Big land deals settled recently include $22 million paid by Quadrangle Development Corp. for a lot next to the new Hyatt. Quadrangle developed the hotel and is ready to start construction soon on an office building that will be linked to the hotel.

The Greyhound Bus terminal at 1110 New York Ave. was sold two years ago for $21.3 million.The building's facade has since been declared a historic landmark, making future development trickier for Carlyle Associates, the site's owner.

John Kyle, a principal of Vector Realty Group, said that within the next five years the area surrounding the convention center will be "very much like the rest of downtown."

Developers are scheduled to begin construction of another 3 million square feet of office, hotel and retail space over the next two years. Moreover, development of land that cautious investors and holdouts are sitting on could bring another 2 million square feet of offices to the area.

Developer Richard S. Cohen, co-owner of two large parcels next to the center, said he is waiting to find out if the convention center will be expanded, as is being discussed by city officials, before developing the property.

"I'd have definite plans at that point. Also, a lot of people are waiting to see the success of Techworld," said Cohen.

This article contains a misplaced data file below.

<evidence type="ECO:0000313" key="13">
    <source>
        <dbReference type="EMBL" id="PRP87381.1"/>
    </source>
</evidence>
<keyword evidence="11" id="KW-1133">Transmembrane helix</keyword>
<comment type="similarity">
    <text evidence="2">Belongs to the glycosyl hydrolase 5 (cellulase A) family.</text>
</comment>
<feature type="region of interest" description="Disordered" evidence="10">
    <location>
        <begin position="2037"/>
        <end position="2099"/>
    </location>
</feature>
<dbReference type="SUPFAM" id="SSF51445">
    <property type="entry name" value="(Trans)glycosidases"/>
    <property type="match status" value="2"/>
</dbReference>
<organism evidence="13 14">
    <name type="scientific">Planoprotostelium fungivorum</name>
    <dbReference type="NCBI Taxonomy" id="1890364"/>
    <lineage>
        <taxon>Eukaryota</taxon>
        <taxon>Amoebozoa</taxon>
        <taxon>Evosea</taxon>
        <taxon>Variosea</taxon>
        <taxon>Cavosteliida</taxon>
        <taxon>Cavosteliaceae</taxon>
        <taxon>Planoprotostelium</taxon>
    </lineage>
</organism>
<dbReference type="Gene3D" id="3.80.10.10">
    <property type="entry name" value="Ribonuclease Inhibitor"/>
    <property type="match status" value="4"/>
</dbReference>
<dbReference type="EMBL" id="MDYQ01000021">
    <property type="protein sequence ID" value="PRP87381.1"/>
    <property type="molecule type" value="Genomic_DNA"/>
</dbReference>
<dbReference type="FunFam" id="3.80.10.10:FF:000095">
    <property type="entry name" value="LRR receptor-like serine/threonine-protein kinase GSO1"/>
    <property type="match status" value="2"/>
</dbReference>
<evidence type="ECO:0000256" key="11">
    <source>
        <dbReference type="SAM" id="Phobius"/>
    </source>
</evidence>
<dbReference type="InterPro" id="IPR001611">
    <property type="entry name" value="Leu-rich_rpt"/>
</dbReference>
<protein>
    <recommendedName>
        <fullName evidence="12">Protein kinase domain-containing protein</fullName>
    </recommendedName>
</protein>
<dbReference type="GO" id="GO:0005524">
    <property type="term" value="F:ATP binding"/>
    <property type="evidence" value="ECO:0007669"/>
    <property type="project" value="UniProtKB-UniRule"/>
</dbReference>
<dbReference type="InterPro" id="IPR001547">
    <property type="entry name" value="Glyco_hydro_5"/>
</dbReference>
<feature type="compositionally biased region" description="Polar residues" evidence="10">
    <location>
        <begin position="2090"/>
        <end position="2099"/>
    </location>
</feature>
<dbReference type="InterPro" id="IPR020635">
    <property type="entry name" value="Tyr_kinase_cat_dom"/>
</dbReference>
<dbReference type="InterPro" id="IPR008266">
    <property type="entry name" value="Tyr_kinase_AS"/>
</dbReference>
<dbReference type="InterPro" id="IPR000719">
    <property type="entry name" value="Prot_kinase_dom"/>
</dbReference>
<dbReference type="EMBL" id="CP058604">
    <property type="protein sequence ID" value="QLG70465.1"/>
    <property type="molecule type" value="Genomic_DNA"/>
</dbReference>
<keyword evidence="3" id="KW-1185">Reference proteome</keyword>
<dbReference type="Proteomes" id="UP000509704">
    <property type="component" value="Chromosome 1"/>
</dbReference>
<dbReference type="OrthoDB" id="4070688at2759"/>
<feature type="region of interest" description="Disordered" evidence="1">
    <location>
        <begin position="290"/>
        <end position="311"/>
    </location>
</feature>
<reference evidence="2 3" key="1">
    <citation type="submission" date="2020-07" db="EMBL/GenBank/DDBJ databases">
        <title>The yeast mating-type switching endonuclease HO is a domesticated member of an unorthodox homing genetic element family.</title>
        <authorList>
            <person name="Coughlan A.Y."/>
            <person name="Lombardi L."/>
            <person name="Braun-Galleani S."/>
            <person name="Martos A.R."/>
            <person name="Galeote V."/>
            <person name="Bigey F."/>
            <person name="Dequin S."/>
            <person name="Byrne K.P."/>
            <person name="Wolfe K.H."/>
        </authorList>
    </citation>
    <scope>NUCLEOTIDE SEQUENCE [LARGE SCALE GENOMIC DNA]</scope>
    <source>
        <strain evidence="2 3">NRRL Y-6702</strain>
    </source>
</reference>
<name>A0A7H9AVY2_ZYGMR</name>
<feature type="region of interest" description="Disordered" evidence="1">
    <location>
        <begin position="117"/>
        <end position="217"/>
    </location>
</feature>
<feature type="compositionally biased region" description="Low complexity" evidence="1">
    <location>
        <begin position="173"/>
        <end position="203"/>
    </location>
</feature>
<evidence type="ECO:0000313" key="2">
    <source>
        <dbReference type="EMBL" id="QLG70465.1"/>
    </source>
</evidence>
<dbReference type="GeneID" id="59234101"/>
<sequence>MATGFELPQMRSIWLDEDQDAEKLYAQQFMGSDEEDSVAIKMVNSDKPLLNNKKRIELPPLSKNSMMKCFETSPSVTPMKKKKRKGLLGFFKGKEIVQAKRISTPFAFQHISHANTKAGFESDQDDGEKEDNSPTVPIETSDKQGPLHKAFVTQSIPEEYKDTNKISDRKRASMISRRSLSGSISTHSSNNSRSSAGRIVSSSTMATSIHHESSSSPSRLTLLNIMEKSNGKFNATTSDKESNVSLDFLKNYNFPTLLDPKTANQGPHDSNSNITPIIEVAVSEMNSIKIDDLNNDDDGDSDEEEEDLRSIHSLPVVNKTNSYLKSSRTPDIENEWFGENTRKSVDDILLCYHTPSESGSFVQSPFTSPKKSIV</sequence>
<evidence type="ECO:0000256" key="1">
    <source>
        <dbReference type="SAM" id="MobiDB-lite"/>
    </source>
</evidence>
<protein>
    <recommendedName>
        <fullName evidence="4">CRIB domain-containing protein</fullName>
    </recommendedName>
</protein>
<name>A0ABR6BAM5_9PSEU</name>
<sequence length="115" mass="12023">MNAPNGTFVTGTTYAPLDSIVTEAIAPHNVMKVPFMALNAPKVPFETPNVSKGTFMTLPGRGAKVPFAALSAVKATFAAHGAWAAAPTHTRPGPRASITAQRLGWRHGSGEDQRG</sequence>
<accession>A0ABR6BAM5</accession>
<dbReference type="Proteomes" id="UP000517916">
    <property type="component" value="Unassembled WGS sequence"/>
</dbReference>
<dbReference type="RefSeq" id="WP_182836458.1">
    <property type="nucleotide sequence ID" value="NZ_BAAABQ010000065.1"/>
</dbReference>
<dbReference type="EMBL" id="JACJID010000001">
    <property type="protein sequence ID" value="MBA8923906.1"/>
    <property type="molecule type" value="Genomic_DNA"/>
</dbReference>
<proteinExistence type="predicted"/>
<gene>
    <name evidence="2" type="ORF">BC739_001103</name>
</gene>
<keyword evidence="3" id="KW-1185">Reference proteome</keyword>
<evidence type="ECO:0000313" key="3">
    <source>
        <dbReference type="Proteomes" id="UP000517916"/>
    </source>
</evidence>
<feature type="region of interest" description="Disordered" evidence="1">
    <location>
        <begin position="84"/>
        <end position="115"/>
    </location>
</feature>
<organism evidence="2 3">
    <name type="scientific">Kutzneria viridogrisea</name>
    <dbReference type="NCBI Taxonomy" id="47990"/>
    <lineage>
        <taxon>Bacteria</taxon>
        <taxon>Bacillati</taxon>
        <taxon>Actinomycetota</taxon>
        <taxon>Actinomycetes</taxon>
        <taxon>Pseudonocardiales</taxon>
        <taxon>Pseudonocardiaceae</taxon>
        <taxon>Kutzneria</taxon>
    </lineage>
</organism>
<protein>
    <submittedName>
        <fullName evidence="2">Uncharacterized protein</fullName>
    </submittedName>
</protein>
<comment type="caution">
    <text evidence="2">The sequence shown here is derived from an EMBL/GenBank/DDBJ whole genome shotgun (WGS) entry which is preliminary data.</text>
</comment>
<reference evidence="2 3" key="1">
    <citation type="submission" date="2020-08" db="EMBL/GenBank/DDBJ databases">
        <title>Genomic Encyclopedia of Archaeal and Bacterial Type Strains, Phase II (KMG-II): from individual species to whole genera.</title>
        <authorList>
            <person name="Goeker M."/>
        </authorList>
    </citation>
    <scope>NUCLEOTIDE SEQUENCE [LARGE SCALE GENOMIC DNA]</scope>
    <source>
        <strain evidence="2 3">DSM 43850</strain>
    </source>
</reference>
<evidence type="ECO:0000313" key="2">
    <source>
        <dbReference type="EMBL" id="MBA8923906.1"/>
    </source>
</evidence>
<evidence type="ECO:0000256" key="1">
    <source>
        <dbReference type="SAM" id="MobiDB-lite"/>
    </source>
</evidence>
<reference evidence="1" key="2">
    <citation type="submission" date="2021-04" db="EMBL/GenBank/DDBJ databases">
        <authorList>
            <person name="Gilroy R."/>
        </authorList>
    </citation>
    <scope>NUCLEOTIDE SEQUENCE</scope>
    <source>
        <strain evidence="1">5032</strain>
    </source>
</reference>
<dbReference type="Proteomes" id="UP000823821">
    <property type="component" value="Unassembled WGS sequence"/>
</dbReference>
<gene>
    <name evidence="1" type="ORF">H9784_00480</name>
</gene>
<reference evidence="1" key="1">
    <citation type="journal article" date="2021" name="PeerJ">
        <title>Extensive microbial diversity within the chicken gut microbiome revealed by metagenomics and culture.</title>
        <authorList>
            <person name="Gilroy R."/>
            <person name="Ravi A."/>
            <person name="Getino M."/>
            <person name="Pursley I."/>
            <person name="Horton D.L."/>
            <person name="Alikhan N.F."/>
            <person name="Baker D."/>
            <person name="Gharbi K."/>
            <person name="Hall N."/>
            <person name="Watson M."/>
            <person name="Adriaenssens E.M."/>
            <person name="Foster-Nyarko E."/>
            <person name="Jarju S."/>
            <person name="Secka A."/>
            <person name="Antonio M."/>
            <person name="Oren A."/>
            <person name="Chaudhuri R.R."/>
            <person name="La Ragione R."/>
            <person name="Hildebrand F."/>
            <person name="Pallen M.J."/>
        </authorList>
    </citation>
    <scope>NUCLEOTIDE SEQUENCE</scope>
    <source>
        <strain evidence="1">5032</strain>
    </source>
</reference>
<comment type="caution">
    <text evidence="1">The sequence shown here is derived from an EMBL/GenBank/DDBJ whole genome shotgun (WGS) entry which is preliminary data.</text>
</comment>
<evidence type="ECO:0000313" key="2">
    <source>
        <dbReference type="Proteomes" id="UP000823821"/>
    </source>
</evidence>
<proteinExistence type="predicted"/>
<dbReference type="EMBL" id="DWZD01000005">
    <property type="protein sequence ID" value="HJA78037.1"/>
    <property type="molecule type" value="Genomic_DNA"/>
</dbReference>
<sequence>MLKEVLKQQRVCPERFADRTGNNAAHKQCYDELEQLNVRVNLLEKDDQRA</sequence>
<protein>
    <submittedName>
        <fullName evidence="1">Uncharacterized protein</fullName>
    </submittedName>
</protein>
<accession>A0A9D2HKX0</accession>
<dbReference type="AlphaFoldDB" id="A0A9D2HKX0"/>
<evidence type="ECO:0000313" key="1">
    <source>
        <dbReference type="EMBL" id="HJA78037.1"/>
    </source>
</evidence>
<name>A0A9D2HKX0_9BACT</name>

John Clegy, chief financial officer of The Woodner Co., said his firm plans to develop the sizable lot it owns at the southwest corner of 12th Street and New York Avenue into an office complex. "But we don't feel any great rush to pioneer that area," he said. "We'd like to see the neighborhood stabilized before we spend a lot of money there."

Bernard Greenfield, a Washington attorney who owns the last remaining town house in the 800 block of H Street, said that despite the development sites being assembled all around him, he does not consider himself a holdout. "I don't lie awake at night worrying that someone will build around me," he said.

For Prissy Williams Godfrey, who lives in the H Street town house and operates what she described as a "safe sex clinic" where her clients "learn by experience," the possible sale of the house could be bad news for her business, which she described as "booming" since the opening of the convention center.